In an age where people migrate to digital books read on electronic devices, along comes a modern history lesson, in a full-color format that needs to be read by today’s tech-crazed users of Instagram and cell phono cameras. Step back in time to the drama of true instant photography, with Instant: The Story of Polaroid, by Christopher Bonanos.
Instant: The Story of Polaroid offers an entertaining history of the development of the instant camera by Edwin Land, founder of Polaroid. The book rapidly relates the story of photography, our society, and the life of the first instant camera back in 1948. We fast-forward to the time when new technology caused Polaroid cameras to become obsolete in the 21st century and learn what happens to companies who don’t continue to innovate. You’ll admire the spirit of Edwin Land, who was an important figure in modern photography and was an inventor who worked with skill and confidence.
As the instant photography industry grew, it, of course, became filled with competitors. Along the way you’ll learn a great deal about art, photography, and the techniques used in instant camera. What follows is a powerful discussion of why Polaroid failed and offers a glimmer of hope as to what it could possibly do in the future as a ‘different’ company based on simlar ideas and refocused marketing efforts.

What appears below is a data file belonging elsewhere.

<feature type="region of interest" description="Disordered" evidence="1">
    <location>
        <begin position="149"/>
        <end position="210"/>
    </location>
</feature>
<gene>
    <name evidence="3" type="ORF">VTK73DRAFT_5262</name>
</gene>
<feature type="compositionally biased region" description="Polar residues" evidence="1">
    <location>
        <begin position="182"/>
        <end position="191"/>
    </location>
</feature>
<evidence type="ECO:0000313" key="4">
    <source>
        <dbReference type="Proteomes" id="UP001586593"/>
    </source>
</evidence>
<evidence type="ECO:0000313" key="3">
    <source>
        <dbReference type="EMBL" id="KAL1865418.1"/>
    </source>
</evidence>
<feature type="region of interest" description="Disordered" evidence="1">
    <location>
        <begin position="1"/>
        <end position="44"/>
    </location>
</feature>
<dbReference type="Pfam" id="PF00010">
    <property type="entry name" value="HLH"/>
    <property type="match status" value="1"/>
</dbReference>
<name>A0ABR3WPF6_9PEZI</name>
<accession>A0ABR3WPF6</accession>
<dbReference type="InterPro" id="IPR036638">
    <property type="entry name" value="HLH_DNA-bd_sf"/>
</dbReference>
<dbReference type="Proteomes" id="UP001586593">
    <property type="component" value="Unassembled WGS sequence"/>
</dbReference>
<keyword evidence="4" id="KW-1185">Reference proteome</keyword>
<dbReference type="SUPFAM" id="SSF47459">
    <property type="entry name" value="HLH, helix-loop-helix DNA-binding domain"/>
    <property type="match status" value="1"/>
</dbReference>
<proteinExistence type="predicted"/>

While the entire story is fascinating, you’ll gravitate to examples of the work done with Polaroid cameras by such famous photographers as Ansel Adams and Andy Warhol. Without oversimplifying, the book manages to explain the complex technology details well, so people without a tech background remain interested.
This is a history most of us lived through, and we get to see first-hand the thinking and creativity of Edwin Land and the inventions he developed. Land is indeed an innovator on par with Steve Jobs was in this century. And it turns out, Jobs thought of Land as one of his personal heroes.
Instant: he Story of Polaroid is a beautiful production and a perfect holiday gift from Princeton Architectural Press. Available both in paper and hardcover, there is a small cost difference between the two. So go for Instant: The Story of Polaroid in hardcover. It’s fascinating.